There's a history of SF imagery in the Chinese space program, as Stefan Landsberger's dramatic recapturing of posters from the period proves. According to Lansberger, these kinds of posters were used to "capture the popular imagination."All the evidence suggests we need to put these pieces together. Are they The Pattern, or the Order, or do they perhaps point to a third sequel in the National Treasure franchise? If anything, it's probably the latter, as actual footage of underwater spacewalk trials is practically begging for Nicholas Cage's take-charge, can do attitude. The clues may well be hidden in the science fiction literature of the period. Translations of Jules Verne started the diffusion of Western science fiction into China. You can find versions of Joe Haldeman's Forever Peace and most major SF authors in Chinese bookstores now. As Mara Hvistendahl put it in Seed in 2006:
In the early 90s, China launched an ambitious scientific development program and seized sci-fi as a means of spurring enthusiasm for science. In 1995, State Science and Technology Commission Minister Song Jian proposed, in a widely circulated article, that science-themed literature would reflect well on the state of Chinese science.The above is from a simulation. Is this a Skrull invasion or the dividing of the launch booster? If you fear an impending space race with China, the counterpoint to our coming destruction may well be the growth of Chinese science fiction. We can hope this small step for China inspires the best the continent of Asia has to offer, such as the Taiwanese City Trilogy.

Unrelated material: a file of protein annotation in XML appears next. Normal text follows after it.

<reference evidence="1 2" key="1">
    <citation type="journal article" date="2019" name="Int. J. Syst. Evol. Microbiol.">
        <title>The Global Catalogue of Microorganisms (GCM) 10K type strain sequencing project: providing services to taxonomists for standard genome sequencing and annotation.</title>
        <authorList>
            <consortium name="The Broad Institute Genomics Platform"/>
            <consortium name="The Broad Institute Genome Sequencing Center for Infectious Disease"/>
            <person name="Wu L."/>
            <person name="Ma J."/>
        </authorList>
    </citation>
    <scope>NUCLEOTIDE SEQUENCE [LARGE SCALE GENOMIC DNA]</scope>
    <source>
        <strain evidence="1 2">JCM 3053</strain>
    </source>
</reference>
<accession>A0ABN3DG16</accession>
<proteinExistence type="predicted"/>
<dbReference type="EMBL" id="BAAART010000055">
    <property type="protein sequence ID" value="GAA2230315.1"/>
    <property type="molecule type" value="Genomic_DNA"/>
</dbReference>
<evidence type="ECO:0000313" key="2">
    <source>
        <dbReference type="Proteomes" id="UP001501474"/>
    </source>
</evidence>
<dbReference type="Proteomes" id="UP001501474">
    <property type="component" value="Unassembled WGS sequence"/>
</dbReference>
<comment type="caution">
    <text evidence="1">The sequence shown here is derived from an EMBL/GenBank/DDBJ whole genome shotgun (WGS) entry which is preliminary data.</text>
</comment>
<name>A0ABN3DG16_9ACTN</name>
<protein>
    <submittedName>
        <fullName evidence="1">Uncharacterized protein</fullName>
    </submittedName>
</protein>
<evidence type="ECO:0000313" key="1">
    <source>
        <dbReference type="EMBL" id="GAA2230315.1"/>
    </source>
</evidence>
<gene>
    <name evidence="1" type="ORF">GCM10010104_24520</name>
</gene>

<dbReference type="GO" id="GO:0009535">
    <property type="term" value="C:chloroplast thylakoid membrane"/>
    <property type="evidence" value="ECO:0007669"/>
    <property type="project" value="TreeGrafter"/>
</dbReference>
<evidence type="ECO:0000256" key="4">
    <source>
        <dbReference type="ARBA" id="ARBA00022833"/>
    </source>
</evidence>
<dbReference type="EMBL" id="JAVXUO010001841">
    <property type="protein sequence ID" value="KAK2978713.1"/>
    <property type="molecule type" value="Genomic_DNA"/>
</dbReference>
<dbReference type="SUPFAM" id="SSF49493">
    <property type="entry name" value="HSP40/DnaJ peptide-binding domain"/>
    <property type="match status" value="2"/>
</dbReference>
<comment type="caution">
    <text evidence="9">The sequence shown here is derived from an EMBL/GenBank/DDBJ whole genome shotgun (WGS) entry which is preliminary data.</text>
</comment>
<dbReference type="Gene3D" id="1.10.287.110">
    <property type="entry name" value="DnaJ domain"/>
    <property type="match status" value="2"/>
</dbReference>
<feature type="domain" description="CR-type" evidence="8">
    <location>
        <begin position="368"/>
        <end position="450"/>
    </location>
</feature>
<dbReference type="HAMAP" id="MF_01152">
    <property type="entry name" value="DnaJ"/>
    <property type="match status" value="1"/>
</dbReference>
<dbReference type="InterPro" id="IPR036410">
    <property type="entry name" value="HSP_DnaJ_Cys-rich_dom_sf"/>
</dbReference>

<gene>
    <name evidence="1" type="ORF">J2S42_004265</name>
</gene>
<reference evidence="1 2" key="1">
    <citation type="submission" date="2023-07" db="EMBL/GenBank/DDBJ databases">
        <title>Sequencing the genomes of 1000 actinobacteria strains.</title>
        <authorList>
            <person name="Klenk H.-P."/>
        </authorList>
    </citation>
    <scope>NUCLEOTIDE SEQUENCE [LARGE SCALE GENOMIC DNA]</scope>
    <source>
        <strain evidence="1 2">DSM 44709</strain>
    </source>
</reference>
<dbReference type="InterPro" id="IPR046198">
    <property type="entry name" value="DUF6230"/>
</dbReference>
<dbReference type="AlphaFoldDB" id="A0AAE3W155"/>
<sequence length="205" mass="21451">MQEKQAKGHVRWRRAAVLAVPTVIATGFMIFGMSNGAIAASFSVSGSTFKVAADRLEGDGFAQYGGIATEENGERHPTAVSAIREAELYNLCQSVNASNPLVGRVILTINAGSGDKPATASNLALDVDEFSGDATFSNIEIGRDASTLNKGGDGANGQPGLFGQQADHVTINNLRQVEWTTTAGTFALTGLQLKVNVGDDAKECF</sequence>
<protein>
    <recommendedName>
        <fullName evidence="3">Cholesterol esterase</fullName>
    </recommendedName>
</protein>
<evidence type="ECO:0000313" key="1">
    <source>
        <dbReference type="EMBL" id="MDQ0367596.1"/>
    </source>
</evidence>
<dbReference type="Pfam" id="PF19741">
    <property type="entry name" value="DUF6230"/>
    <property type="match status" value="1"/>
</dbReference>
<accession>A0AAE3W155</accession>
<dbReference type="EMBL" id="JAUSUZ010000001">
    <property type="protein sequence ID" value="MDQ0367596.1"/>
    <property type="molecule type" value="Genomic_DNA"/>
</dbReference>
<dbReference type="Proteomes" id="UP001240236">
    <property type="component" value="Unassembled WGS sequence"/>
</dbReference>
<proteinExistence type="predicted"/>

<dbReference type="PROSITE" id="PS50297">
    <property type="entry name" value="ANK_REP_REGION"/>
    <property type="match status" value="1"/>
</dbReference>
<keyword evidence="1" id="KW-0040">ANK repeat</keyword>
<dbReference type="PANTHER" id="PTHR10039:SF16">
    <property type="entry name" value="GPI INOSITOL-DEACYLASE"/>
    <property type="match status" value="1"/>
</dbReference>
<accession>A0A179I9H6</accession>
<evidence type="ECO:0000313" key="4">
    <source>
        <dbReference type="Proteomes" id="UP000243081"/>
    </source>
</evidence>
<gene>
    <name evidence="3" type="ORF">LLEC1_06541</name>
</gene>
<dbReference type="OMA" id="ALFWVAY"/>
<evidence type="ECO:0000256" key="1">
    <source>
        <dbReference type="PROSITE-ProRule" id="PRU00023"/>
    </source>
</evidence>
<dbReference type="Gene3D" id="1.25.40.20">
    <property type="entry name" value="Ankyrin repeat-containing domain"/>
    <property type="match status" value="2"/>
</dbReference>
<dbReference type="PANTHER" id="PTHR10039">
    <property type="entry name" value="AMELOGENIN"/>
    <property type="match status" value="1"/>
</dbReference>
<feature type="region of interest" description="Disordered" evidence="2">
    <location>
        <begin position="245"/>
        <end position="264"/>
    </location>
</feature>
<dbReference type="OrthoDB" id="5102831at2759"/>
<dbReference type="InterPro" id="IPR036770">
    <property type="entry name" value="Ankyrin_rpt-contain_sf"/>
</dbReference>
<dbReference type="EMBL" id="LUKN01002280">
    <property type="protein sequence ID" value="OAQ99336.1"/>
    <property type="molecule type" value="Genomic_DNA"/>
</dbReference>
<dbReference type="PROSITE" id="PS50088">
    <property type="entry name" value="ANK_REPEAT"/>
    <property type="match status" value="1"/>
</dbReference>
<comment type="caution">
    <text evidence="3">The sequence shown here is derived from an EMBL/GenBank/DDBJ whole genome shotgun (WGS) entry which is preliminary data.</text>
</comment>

And if the impeccable plotting of Chang Hsi-Kuo doesn't do it for you, feel free to refer to this alternate history.
An Alternate History of Chinese Science Fiction [No Fear of the Future]
50 Science Fiction Books That Socialists Should Read [Fantastic Metropolis]